The student news site of Arvada West High School

The Westwind

The student news site of Arvada West High School

The Westwind

The student news site of Arvada West High School

The Westwind

Assemblies are problematic, here’s why

Hazing freshmen and disrespecting presenters are just a couple of problems at assemblies that highlight some of the most concering parts of Arvada West’s student body.
Assemblies are home to fun, excitement, and energy, but there are also some issues that need to be addressed. (Photo taken by Maci Lesh)

When many think of assemblies, the first image that pops into their head is a celebration: of the student body, of the school’s culture, and overall, of the high-school experience.  However, all of this emotion bundled into one 30 minute long, exuberant event can be problematic for more than one reason.

Whether it be throwing objects at performers/people on the gym floor, the student body refusing to quiet down and listen to presenters, or disrespectful behavior towards one’s peers, the issues associated with assemblies are abundant.

Take the Outreach assembly of 2024: a tennis ball was thrown onto the gym floor while cheer was performing, students failed to quiet down when a presenter was speaking on multiple occasions, and at one point a student became so fed up with the constant noise that he yelled at everybody from the stands, resulting in a hush before laughter started.

Is it not concerning that the only time the student body displayed the ability to be quiet was when they were being verbally accosted by a peer? 

Micah Porter getting pied in the face demonstrates enjoyable mayhem; however, there are more sinister forms of wild behavior featured at assemblies. (Photo taken by Chloe Rios)

First of all, it is important to pinpoint who carries the burden of planning an assembly; in this case, Arvada West’s Student Council. Members of last year’s freshmen, sophomore, and junior classes may remember the campaign promise of Maddison Morgan (this year’s Senior Class President) and Ashlyn Sawarnyski (this year’s Senior Class Vice President): that they would combat the hazing of freshmen and work to make assemblies better.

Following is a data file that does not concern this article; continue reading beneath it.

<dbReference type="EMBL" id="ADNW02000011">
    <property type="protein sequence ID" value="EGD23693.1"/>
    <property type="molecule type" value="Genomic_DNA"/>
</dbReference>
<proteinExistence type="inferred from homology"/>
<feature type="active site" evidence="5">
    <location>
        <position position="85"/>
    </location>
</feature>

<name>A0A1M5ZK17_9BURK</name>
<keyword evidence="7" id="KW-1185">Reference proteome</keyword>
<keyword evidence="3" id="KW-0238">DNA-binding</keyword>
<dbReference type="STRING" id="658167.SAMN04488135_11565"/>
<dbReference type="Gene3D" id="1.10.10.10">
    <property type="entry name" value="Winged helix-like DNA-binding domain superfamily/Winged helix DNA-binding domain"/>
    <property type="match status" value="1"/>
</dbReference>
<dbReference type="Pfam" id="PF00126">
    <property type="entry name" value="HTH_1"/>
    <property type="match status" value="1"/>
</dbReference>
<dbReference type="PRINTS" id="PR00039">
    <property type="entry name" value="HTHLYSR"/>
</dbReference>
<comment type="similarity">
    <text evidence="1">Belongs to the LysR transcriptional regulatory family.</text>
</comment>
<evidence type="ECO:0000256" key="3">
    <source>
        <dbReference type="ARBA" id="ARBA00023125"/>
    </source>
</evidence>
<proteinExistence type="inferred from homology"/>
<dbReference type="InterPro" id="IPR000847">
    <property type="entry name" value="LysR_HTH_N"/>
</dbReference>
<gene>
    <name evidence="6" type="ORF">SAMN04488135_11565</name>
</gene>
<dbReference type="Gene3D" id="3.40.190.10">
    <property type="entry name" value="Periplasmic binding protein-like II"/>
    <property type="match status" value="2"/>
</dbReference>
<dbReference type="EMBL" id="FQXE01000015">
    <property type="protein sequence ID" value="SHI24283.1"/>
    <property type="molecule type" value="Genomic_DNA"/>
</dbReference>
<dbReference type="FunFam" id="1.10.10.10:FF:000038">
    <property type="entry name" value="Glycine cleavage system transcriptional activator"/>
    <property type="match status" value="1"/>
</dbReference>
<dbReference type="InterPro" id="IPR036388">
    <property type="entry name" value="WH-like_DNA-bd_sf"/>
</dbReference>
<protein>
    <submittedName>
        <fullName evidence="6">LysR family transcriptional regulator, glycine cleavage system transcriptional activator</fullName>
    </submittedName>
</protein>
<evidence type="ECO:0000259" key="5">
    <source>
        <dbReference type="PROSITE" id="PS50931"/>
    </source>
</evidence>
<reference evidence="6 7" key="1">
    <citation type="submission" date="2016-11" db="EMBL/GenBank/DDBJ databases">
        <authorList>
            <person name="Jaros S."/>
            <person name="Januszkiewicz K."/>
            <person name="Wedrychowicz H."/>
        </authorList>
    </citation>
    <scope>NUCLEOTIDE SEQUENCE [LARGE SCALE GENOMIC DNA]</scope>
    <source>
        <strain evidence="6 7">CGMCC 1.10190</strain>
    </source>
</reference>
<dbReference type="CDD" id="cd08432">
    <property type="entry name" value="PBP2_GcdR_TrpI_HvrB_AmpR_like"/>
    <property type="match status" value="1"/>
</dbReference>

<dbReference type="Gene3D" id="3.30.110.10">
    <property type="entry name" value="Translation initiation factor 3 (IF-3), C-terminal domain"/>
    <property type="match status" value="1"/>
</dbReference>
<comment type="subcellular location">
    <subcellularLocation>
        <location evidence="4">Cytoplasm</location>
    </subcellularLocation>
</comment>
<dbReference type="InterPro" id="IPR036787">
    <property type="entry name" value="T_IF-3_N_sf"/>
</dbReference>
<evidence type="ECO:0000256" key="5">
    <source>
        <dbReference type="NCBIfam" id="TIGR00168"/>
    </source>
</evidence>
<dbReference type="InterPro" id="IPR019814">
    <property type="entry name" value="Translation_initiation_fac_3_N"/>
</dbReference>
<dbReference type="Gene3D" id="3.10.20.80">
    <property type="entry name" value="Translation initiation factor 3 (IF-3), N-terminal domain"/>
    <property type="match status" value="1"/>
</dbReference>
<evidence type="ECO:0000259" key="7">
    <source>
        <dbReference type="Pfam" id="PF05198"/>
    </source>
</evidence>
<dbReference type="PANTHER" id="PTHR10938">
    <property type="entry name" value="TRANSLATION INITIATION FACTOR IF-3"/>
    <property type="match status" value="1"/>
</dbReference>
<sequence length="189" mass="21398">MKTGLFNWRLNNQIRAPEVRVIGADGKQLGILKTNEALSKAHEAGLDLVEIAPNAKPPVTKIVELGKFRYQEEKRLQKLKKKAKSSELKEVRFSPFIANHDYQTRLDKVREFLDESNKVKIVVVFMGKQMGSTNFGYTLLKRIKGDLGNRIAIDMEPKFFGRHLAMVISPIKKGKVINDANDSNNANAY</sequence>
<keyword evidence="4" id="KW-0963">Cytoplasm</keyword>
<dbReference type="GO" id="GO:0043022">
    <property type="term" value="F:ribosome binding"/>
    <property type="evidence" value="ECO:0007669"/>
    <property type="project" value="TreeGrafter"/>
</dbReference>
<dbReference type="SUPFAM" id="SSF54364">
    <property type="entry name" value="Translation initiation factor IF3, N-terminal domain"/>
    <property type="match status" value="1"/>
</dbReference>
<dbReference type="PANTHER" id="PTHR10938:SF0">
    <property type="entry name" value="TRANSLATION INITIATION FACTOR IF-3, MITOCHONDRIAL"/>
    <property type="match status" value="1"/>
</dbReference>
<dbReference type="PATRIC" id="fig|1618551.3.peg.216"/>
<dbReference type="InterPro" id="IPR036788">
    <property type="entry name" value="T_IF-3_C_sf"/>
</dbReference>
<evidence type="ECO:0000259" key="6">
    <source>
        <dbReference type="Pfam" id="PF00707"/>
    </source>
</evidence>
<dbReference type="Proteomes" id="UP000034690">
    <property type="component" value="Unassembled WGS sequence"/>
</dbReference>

With many issues from the previous school year emerging, it is important to look at what has been done by the Arvada West Student Council.

In terms of her initial campaign promise, Morgan elaborates, “In our campaign last year, MASH (Make A-West Something Historical), my vice and I addressed the Freshman Class specifically to acknowledge some of their struggles. We addressed that we relate to their frustration of getting discluded from the overall student body participation at events by highlighting that we used to be in their shoes.”

Despite this, freshmen were once again booed this year during assemblies, leading to even more questions being raised regarding assemblies.

Morgan assures that she is doing something about the problem, stating, “Although we only have so much ability to promote inclusion as Student Body President and Vice, this year, we have strived to make impactful changes to promote inclusion. This consists of observing scripts for our assemblies and giving the committee head feedback on how to respectfully include and represent all our classes in our activities, including participation and chants.”

However, Morgan and Sawarnyski have found it difficult to improve assemblies, with Morgan stating, “As a Council we have noticed that some problems we face during our assemblies include losing the attention of our student body and not keeping them engaged enough.”

She also brings up a key point: “It takes a community to rise together to promote inclusivity and create the standard of respect, not just one person.”

While assemblies have a plethora of issues, they also feature acts of generosity, kindness, and togetherness. (Photo taken by Chloe Rios)

While this quote may be simple, it highlights a key issue, which is that nothing can be done if students refuse to cooperate, something that has been the case throughout the last year. It is not fair or accurate to scapegoat student council’s organization of assemblies as the problem; after all, what can they do to fundamentally change the way students behave? 

It is not just A-West that has problems; in fact, hazing has been an issue in Colorado for a while, with Colorado’s anti-hazing policy stating, “It shall be unlawful for any person to engage in hazing. Any person who violates subsection (3) of this section commits a class 3 misdemeanor.”

Additionally, according to Shouse Law, “Prior to March 1, 2022, class 3 misdemeanors were a category of crimes punishable by up to 6 months of county jail and/or $50 to $750 in fines.” While class three misdemeanors are no longer an active category of crime in Colorado as of March 1, 2022, the seriousness of hazing is still showcased through Colorado policy.

At the end of the day, all of this comes back to the students. If people at A-West are unwilling to bear the weight of bettering assemblies for anybody, everybody will suffer. After all, as Abraham Lincoln once famously said, “A house divided cannot stand.”

Leave a Comment
About the Contributor
Madeus Frandina
Madeus Frandina, Editor
Madeus Frandina is a Sophomore at A-West who loves anything involving literature and plays soccer. A second-year staff member, Madeus currently serves as the Feature Editor for The Westwind. He hopes to continue with journalism for years to come.

Comments (0)

All The Westwind Picks Reader Picks Sort: Newest

Your email address will not be published. Required fields are marked *